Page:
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Algiers Agreement 2000

By April 8, 2021Uncategorized

Each of the parties has filed applications with the Commission on its own behalf and on behalf of its nationals within one year of the agreement`s entry into force, and the Commission should, with some exceptions, be the only forum for such applications. In appropriate cases, the parties could file claims on behalf of persons of Eritrean or Ethiopian origin who were not nationals. Among the sources consulted by the research directorate, no report could be found on the amnesty of deserters, tax evaders and/or shield objectors during the 1998-2000 war. The agreement established two neutral commissions: the Borders Commission and the Claims Commission. The Algiers Agreement was a peace agreement between the governments of Eritrea and Ethiopia, signed on 12 December 2000 in Algiers, Algeria, to formally end the Eritrean-Ethiopian war, a border war waged by the two countries from 1998 to 2000. In that agreement, the two sides reaffirmed the cessation of hostilities agreement signed on 18 June 2000. [1] An IRIN report described the signing of the peace agreement, Addis Ababa, 05/ 2018 – After a one-day meeting of the 36-member executive committee of the ruling EPRDF, the Political Bureau said Ethiopia would fully accept the Algiers Agreement of 12 December 2000, a peace agreement between the Eritrean and Ethiopian governments, which sets up a special commission on borders. By adopting the Algiers agreement, Ethiopia must withdraw its occupying forces from all areas attributed to Eritrea by the EEBC, including the city of Badme. Ethiopia also called on Eritrea to respond to the decision and work for lasting peace between the people of the two countries. Eritrea had accepted EEBC`s decision and refused to submit to further negotiations without Ethiopia first accepting the Commission`s decision. Both IRIN and ARB state that, despite the agreement, the two countries are suspicious of each other (13 Dec 2000; ARB Jan.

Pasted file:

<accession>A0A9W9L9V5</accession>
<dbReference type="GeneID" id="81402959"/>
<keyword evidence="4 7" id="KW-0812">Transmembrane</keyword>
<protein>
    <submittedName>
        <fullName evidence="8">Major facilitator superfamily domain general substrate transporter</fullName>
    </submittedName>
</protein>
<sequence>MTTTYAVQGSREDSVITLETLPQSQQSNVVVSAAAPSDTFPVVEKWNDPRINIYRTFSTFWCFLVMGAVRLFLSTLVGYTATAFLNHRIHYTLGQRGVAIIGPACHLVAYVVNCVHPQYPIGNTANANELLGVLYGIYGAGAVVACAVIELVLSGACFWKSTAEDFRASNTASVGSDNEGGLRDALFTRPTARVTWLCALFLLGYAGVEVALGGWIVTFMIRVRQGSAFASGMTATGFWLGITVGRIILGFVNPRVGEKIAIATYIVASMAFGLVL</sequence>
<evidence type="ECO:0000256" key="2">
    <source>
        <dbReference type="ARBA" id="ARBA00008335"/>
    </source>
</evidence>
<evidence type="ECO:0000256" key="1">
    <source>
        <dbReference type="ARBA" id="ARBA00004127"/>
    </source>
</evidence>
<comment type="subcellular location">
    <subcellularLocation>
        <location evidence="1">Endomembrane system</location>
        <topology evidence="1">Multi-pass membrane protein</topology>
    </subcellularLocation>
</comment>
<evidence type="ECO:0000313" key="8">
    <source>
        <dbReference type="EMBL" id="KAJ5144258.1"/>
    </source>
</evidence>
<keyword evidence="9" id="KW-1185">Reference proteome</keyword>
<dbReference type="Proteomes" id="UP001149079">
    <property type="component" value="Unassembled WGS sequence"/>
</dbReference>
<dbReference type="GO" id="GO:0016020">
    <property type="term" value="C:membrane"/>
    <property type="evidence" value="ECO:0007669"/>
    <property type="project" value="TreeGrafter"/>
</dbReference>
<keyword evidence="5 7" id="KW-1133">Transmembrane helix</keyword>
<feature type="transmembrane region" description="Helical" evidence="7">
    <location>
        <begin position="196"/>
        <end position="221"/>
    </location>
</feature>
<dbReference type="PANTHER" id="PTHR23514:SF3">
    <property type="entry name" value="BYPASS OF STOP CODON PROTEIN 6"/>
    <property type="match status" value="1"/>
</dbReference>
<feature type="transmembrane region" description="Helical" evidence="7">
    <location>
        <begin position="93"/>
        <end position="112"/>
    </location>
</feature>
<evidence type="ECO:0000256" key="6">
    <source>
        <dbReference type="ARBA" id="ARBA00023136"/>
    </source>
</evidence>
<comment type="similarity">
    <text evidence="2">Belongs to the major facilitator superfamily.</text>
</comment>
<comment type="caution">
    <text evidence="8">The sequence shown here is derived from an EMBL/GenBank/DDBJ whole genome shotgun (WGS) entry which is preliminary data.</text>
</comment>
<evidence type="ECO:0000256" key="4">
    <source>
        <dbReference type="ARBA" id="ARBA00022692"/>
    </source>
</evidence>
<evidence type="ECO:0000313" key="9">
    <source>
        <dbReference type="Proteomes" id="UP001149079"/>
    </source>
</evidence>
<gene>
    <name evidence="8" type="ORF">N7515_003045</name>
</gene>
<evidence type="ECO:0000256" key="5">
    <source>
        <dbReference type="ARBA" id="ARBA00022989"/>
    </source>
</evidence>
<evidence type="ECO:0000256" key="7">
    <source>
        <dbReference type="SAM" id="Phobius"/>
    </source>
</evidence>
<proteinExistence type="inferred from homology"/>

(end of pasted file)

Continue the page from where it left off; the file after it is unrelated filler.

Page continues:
2001). However, by the end of December 2000, 2,055 Ethiopian civilians had been repatriated from Eritrea under the auspices of the International Committee of the Red Cross (ICRC) and by 23 December 1,414 Eritrean civilians had been repatriated (ARB). Jan 2001, 14215). However, in September 2007, Ethiopia considered Eritrea a violation of the agreement and warned that it could use it to terminate or suspend the agreement. [4] In December 2007, an estimated 4,000 Eritrean soldiers remained in the “demilitarized zone” and another 120,000 along the border. Ethiopia had 100,000 soldiers at its side. [5] Article 1: The parties definitively end hostilities between them. The parties fully respect and implement the provisions of the Cessation of Hostilities Agreement.